Renewable energy economics:
Studies show that if we start right away it is economically feasible to make the needed changes on a national scale and get enough of it in place within 25 years to be effective in mitigating GW/CC. To help get things going, in addition to what we can do ourselves, we need to get our elected representatives to create and pass legislation so the economic advantages of renewable energy would be more apparent. That should include doing away with the $20,000,000,000 a year in on-going tax advantages the fossil fuel industry gets, which would help level the playing field. Renewable fuels have had some advantages in the way of subsidies too, but unlike fossil fuels, they will soon expire. And even then their unsubsidized costs will in many cases be lower than the tax-advantaged costs of fossil fuels.
Some experts say we should also require a more direct payment of all the other hidden costs of burning fossil fuels, by putting in place a rising-rate carbon emissions tax. They say we pay to have our other wastes, like trash and sewage, be properly dealt with, so why not the carbon pollution from burning fossil fuels? The tax would address the external costs of burning fossil fuels that we pay thru other means. Some say that all the revenue from the tax should be returned directly to the tax payer, with each getting an equal amount back. That way those who reduced carbon emissions would make out, as they would pay less carbon tax than they got back in refunds, and so would start seeing a financial benefit right away. Those who didn’t reduce carbon emissions would come up short in their refunds, which would prod them to become more efficient. The carbon tax would enable and encourage natural market forces to reward efficiency and innovation.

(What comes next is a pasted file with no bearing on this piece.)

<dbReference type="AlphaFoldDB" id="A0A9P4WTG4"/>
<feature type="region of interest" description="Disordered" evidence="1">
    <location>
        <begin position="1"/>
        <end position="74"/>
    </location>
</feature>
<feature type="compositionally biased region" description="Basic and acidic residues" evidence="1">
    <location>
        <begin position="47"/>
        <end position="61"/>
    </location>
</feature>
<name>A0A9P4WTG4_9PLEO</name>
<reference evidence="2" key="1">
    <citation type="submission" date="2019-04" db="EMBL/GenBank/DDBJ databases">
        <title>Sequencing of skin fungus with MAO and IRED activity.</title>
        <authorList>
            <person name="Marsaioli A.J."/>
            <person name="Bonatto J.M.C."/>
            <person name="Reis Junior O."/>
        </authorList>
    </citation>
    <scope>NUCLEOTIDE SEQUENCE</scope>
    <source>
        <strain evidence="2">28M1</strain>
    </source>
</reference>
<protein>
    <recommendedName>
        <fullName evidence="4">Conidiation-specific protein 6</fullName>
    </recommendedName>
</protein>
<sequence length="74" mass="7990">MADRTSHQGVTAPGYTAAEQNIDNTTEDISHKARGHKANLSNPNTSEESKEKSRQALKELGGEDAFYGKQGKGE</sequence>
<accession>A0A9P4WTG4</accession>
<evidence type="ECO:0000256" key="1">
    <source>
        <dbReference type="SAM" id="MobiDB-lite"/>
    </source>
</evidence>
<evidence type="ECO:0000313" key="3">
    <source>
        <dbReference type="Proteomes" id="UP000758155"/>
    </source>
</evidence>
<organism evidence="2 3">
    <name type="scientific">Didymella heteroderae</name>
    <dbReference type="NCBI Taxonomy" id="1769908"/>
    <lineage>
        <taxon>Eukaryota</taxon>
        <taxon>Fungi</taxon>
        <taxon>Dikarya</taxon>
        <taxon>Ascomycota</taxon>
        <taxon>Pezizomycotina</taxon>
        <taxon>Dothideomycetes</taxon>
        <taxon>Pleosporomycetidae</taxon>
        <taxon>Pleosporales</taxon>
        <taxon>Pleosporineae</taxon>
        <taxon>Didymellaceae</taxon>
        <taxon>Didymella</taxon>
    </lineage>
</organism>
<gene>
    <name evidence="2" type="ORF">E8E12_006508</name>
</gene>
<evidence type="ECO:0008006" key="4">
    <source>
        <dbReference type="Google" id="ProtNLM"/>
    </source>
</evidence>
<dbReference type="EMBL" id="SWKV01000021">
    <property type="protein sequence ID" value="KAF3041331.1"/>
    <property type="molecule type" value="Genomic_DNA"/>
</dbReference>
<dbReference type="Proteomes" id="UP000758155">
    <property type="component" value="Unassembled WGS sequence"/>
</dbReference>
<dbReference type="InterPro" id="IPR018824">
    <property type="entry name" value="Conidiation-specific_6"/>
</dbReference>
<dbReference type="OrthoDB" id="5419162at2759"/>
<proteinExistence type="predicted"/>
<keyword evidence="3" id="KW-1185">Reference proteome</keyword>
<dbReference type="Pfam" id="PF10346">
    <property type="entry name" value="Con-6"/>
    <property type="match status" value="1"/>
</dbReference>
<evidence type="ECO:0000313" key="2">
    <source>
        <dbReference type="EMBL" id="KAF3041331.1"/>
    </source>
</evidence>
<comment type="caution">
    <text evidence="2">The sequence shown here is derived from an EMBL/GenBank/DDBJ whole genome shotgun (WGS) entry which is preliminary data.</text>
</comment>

All this would spur new economic growth right away from the development and deployment of the new clean energy systems we will be wanting sooner or later anyway. And who knows what other wonderful new things might come from it. It would be like what the space race did for us in stimulating the development of computers, satellite navigation, wire-less communications, etc.
Lets Get On With it.
Still you might think that expecting the USA to go full speed with the conversion to renewable energy and have it in place within 25 years is not likely to happen with all the obstacles in front of us. But once we start backing off on fossil fuel use, and begin to seriously deploy renewable energy, more people and financial interests will get involved when they see the value of changing how we do things. It would be a snowball effect, starting out small, but building up rapidly.
Because so much of what we do now is unsustainable anyway, things will change whether we like it or not. We need to steer the changes in a direction that we can live with, toward renewable energy. We have plenty to gain if we start right away, and nearly everything to lose if we do nothing. So let’s get on with it.